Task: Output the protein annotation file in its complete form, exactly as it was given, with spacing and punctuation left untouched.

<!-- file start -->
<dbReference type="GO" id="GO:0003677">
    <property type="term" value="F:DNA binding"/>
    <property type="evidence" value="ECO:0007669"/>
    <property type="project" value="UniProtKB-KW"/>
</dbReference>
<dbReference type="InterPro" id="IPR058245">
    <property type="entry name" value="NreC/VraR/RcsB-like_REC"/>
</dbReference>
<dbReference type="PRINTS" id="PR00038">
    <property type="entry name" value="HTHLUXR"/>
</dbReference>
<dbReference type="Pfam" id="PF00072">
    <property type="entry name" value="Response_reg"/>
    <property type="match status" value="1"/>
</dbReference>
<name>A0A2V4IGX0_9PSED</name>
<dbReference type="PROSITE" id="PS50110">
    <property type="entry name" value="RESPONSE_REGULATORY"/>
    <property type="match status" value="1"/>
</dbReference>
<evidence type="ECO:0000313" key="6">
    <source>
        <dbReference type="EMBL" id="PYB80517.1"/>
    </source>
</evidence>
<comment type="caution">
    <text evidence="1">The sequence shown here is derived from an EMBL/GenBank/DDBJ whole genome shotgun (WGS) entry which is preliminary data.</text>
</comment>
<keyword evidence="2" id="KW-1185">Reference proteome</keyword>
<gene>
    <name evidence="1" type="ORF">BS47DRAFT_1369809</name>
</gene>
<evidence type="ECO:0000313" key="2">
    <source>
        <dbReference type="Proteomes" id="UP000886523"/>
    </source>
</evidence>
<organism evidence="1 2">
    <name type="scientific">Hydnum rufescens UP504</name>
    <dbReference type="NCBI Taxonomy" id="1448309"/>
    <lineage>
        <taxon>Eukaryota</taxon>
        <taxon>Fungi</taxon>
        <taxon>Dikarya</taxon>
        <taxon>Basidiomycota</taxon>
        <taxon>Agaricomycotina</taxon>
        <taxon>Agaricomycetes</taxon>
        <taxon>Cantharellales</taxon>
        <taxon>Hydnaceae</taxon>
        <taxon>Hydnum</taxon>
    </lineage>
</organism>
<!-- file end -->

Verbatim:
<dbReference type="GO" id="GO:0003677">
    <property type="term" value="F:DNA binding"/>
    <property type="evidence" value="ECO:0007669"/>
    <property type="project" value="UniProtKB-KW"/>
</dbReference>
<dbReference type="InterPro" id="IPR058245">
    <property type="entry name" value="NreC/VraR/RcsB-like_REC"/>
</dbReference>
<dbReference type="PRINTS" id="PR00038">
    <property type="entry name" value="HTHLUXR"/>
</dbReference>
<dbReference type="Pfam" id="PF00072">
    <property type="entry name" value="Response_reg"/>
    <property type="match status" value="1"/>
</dbReference>
<name>A0A2V4IGX0_9PSED</name>
<dbReference type="PROSITE" id="PS50110">
    <property type="entry name" value="RESPONSE_REGULATORY"/>
    <property type="match status" value="1"/>
</dbReference>
<evidence type="ECO:0000313" key="6">
    <source>
        <dbReference type="EMBL" id="PYB80517.1"/>
    </source>
</evidence>
<comment type="caution">
    <text evidence="1">The sequence shown here is derived from an EMBL/GenBank/DDBJ whole genome shotgun (WGS) entry which is preliminary data.</text>
</comment>
<keyword evidence="2" id="KW-1185">Reference proteome</keyword>
<gene>
    <name evidence="1" type="ORF">BS47DRAFT_1369809</name>
</gene>
<evidence type="ECO:0000313" key="2">
    <source>
        <dbReference type="Proteomes" id="UP000886523"/>
    </source>
</evidence>
<organism evidence="1 2">
    <name type="scientific">Hydnum rufescens UP504</name>
    <dbReference type="NCBI Taxonomy" id="1448309"/>
    <lineage>
        <taxon>Eukaryota</taxon>
        <taxon>Fungi</taxon>
        <taxon>Dikarya</taxon>
        <taxon>Basidiomycota</taxon>
        <taxon>Agaricomycotina</taxon>
        <taxon>Agaricomycetes</taxon>
        <taxon>Cantharellales</taxon>
        <taxon>Hydnaceae</taxon>
        <taxon>Hydnum</taxon>
    </lineage>
</organism>